• http://twitter.com/BrandiNGrays Brandi N. Grays

    Thursday, this is an awesome comment. I think that small businesses and large corporations can both be scared by the idea of giving their customers too much information. The reality of it is this: the people who are going to do it themselves probably weren't going to buy from you anyway! I don't believe by empowering your customer base you have cut your business, you have created a deeper relationship among you and those that you serve.

  • sandi4heinrich

    Will I be ready? I feel more ready now, and more so every day. Listening, learning, toe–in-water engagement in Social Media. Commenting. Responding. Showing up. Of all the social media information out there, I am most inspired by your work. Thank you.

  • http://www.government-mailing-lists.com/ governmentlists

    Thanks Chris, this helps.

    Richard Furlong
    richard@government-mailing-lists.com

  • http://www.rondegiusti.com/ Ron De Giusti

    For me, the hardest thing is finding the time to write my blog posts. And just like you said in your post above, it is writing those blog posts that generates the most traffic and interactions for me. There is always a spike the day following a blog post.

    As someone who is new to social media and to blogging and as someone who is a Tech and not a Writer, the one thing I really want to start doing is creating an editorial calendar for myself where the calendar plans out something like 3 months in advance the blog posts I'll write. I'm thinking this might be the best way to keep myself to regular blog posts.

    Do you plan out your posts 3 months in advance or are you lucky enough to have the ideas flow out spontaneously and regulary?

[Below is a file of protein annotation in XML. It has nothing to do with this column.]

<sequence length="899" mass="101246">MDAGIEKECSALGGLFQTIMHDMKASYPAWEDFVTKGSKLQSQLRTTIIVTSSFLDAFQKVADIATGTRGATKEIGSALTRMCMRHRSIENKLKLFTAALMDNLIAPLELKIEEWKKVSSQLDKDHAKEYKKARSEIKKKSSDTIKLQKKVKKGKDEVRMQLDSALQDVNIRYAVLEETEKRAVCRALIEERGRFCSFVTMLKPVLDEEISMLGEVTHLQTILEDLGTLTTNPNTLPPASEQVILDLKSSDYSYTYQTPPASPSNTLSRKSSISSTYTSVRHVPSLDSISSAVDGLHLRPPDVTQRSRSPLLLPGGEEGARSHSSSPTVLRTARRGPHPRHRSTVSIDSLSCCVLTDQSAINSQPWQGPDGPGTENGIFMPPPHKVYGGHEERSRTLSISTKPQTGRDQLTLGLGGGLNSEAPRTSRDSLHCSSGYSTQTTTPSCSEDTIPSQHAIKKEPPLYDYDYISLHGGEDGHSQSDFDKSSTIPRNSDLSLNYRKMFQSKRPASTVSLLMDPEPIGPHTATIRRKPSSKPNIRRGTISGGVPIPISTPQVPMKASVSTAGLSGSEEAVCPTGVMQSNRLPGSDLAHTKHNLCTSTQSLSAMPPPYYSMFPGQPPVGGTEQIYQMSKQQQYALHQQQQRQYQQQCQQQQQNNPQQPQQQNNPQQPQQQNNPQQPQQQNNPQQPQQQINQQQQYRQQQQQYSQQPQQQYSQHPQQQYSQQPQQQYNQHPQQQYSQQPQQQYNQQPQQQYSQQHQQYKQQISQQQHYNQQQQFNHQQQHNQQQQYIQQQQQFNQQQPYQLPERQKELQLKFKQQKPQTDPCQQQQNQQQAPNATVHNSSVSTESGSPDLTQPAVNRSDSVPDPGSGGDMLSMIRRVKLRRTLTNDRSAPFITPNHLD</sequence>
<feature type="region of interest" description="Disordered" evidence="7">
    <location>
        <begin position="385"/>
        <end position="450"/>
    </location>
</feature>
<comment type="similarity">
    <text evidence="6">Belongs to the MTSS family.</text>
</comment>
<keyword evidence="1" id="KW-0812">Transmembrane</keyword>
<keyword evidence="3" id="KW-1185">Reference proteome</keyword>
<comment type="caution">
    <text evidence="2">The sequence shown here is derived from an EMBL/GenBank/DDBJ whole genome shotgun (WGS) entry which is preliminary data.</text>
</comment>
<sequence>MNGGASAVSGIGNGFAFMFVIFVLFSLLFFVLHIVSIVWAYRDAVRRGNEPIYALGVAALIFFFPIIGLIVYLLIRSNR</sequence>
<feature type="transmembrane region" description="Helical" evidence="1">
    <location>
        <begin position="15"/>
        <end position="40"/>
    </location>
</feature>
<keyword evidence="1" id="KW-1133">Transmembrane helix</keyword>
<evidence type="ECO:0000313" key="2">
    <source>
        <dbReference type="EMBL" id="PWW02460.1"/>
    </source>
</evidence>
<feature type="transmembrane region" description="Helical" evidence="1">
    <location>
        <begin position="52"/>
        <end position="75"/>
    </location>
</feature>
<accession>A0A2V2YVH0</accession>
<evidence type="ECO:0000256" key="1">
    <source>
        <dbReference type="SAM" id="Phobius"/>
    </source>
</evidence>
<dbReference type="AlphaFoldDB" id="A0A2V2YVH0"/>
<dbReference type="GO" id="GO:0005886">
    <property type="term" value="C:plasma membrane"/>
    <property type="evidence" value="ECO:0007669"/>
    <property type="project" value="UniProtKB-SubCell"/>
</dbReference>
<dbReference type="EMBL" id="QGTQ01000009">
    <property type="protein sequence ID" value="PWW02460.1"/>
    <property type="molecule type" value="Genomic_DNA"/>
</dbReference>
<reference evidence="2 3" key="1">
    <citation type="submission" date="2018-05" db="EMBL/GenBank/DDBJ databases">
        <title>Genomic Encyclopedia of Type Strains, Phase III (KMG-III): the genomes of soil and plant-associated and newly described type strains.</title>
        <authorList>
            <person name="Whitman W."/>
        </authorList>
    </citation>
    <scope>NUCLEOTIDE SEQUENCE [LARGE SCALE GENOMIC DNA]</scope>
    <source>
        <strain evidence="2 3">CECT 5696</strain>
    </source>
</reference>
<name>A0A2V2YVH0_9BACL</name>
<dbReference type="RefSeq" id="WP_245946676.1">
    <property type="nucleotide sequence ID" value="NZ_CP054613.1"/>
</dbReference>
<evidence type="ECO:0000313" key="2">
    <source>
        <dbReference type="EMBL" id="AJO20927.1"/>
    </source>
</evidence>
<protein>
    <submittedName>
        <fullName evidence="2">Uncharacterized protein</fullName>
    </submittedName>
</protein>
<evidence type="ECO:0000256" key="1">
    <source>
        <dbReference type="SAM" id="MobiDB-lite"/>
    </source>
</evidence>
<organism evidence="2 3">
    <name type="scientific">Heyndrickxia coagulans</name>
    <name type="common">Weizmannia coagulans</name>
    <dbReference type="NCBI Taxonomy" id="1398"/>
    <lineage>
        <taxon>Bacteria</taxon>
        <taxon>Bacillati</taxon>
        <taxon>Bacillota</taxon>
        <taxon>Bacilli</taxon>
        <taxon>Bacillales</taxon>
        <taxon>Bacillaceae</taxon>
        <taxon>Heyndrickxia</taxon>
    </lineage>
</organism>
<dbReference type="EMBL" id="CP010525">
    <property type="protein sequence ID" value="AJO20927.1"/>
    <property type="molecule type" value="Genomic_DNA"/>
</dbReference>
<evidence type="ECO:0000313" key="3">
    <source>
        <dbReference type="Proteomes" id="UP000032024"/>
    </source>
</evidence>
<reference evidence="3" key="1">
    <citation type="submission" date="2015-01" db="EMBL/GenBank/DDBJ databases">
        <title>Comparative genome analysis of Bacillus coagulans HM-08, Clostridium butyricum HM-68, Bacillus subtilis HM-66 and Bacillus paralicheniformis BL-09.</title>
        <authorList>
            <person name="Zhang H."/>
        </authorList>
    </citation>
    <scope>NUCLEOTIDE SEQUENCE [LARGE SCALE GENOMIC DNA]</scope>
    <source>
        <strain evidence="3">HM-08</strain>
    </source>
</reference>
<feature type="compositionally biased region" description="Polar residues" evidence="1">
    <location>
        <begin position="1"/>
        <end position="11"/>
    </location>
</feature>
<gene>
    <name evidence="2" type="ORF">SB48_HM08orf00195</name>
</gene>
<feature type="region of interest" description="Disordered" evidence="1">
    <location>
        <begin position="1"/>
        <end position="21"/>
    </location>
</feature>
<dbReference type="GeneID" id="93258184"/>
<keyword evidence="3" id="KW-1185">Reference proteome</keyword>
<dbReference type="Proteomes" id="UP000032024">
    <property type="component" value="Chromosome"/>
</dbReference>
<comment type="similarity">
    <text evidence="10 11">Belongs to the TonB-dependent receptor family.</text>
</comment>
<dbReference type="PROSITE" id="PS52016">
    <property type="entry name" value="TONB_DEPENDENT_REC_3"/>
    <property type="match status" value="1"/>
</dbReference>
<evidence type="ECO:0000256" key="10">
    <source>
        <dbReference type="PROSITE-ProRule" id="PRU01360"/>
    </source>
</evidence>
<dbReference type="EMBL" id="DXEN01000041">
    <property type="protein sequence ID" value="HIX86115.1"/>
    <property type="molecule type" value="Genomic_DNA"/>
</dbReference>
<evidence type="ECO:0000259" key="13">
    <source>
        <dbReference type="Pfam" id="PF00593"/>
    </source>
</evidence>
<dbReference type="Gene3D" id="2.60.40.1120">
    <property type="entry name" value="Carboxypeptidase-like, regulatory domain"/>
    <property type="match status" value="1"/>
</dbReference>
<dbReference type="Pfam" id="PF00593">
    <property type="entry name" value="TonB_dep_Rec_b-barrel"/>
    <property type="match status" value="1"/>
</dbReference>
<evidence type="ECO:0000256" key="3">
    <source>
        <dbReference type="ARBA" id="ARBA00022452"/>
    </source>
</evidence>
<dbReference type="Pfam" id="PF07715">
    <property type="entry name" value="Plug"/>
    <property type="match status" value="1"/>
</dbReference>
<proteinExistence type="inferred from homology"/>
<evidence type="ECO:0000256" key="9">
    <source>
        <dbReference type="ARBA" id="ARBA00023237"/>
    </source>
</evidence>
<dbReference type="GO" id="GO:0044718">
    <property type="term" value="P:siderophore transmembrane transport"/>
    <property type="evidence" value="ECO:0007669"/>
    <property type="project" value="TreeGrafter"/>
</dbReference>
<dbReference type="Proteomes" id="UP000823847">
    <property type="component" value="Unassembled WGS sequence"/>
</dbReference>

• http://chrisbrogan.com Chris Brogan

    We could definitely argue it your way, as well. To me, what an external person considers “no big deal” that comes up in monitoring might be something of huge importance to me. Vice-versa, my monitor types might think something's a fire drill and will ring the wrong level of warning too many times to be useful. That's why I want monitoring in house. Maybe not ALL of it. Maybe PR-level stuff can be external, and marketing opportunities are in-house.

    I think we could argue either way.

    My thoughts on external bloggers come from my project at workshifting.com. I'm loving the work there, and we have SOME Citrix Online writers, but a lot of our writers are from external sources, several of which just wanted to be part of the project. : )

    So, maybe not all posts could come from external, but we found that most topics that appeal to prospective buyers can be sourced externally. You're right that complicated ones would have to go internally.

  • livjon

    Scaling your social media efforts takes time and a steady focus on sticking to an operational plan. Whether you are just entering the social media ecosystem or have been a part of the landscape for a couple of years, there are four key components to scaling your social media efforts, which, not coincidentally, all start with a “C.”